Without goals we lack focus, and without focus we’re much less likely to succeed. That’s certainly true when it comes to planning for retirement. The idea of identifying your retirement goals can seem daunting, and it’s often why many people fail to do it. Regardless of how scary it may seem, setting goals is an important first step toward achieving retirement success.
A good place to start is to identify when you plan to retire. For many, 65 is a realistic retirement age. That’s when Medicare benefits start, and you can also begin to collect Social Security. However, it would be at a slightly reduced rate compared to waiting until full retirement age, which is somewhere between 66 and 67 for most people.
Once you’ve determined when you want to retire, you’ll be ready to identify your specific retirement goals. For example, do you plan to stay where you are or move? If you’re considering several places, try to narrow it down – especially if the cost of living would differ greatly in one choice compared to another.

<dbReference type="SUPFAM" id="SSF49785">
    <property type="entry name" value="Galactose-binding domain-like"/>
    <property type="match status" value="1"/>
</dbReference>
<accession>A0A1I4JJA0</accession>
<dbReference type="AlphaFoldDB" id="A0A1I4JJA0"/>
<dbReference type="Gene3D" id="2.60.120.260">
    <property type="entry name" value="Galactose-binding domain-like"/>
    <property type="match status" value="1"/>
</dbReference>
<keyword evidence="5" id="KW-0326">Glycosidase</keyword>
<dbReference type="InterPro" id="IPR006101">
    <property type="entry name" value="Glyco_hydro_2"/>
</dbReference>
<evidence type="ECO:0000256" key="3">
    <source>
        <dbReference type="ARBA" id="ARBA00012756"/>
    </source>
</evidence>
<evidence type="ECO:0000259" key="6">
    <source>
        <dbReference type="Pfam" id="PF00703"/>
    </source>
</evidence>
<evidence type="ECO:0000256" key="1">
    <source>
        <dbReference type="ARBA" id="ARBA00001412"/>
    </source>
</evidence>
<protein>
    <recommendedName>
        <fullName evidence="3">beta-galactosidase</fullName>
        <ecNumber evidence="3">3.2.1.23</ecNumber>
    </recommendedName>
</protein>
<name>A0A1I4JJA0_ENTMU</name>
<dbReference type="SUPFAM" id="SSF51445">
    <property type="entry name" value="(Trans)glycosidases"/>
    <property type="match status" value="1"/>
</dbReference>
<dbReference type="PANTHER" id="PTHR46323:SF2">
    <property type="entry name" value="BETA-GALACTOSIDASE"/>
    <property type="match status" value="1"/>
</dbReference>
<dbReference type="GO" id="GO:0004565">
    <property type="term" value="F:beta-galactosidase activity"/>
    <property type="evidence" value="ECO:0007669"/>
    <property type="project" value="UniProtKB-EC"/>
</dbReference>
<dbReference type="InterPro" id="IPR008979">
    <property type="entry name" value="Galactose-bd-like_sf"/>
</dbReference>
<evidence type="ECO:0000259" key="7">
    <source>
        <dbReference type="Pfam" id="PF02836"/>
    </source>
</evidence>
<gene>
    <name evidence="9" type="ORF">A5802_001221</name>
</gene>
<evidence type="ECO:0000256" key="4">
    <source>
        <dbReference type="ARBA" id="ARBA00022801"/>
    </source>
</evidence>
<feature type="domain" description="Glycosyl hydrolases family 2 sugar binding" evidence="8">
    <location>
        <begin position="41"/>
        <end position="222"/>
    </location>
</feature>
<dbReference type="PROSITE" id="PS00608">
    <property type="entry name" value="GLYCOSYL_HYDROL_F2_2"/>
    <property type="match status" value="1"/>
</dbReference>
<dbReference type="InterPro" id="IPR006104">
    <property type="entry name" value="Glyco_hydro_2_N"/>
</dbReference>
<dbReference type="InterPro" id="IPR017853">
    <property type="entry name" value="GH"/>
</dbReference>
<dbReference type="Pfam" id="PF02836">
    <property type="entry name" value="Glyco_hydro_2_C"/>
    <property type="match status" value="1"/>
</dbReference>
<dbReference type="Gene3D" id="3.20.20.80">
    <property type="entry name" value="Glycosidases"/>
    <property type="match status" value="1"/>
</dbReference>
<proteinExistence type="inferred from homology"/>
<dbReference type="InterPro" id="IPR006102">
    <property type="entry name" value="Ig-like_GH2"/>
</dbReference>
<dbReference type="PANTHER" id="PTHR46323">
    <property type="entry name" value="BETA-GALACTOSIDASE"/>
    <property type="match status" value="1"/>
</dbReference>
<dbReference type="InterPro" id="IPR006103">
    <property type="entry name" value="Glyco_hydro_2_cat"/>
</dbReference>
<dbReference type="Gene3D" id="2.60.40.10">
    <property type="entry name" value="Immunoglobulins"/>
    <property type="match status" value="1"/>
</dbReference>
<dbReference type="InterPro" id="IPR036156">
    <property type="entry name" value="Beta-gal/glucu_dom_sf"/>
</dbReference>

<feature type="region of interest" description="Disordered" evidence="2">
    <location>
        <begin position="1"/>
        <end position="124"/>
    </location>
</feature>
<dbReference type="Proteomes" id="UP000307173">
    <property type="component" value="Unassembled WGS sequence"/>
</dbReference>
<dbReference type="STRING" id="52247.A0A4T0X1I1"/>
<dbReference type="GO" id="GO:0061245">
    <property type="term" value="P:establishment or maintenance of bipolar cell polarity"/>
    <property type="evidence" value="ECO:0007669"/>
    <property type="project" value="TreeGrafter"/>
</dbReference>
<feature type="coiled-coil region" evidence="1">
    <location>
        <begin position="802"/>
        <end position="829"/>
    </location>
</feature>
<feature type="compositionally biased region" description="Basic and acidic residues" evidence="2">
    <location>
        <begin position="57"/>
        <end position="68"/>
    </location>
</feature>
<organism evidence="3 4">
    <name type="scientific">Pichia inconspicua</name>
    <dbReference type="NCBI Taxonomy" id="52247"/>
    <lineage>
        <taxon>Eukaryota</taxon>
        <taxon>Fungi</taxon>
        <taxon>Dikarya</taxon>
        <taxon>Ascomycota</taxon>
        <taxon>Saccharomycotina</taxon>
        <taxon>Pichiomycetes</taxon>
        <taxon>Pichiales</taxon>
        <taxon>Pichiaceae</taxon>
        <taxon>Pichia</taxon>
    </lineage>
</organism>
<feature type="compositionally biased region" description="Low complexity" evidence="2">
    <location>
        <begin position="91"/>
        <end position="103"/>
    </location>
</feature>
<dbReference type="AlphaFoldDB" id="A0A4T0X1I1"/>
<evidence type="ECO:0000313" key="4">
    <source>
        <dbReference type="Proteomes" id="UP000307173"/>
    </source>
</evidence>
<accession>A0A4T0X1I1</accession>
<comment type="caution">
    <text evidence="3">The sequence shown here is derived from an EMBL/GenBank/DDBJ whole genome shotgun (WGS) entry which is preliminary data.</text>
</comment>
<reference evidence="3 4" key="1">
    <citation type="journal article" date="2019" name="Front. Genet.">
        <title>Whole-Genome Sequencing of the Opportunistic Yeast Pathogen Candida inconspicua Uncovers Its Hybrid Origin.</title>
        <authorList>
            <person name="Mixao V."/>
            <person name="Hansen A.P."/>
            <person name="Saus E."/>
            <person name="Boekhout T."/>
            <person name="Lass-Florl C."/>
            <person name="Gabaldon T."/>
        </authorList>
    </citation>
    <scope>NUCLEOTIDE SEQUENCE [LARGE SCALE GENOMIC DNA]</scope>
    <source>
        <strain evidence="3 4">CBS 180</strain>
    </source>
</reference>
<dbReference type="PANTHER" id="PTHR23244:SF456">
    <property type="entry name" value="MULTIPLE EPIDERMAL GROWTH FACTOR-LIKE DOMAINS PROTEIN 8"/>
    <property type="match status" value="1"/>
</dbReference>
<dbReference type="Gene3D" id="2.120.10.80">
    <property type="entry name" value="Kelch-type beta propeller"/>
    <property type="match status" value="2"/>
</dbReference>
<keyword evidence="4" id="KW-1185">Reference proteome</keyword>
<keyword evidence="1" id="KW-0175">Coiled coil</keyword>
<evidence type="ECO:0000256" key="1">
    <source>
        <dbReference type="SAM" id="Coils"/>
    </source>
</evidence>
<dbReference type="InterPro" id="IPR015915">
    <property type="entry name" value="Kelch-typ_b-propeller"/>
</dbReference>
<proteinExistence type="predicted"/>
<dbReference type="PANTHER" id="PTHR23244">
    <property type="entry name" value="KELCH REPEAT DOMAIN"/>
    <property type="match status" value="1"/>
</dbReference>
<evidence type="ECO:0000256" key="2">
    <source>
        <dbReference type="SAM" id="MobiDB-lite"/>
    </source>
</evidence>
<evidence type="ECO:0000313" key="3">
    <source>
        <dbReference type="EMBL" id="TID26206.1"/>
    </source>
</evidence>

Next, take the time to visualize what your day-to-day life will be like in retirement. What specific activities will make you happy and fulfilled? Playing golf, fishing, going out to dinner several times a week? Do your goals include traveling? If so, where to and how often? Don’t worry too much about how feasible it might be. If it’s something you really want to do, make it a goal and write it down.
Finally, consider if you’ll want to make a major purchase when you retire, like a vacation home or a boat. If so, include it as one of your goals.
Now congratulate yourself, because you have specific retirement goals! The next step is to work on identifying a financial strategy that can help you achieve those goals. If you are like most, it will likely be a strategy focused on generating steady streams of income that can cover all those fun activities you have planned for retirement.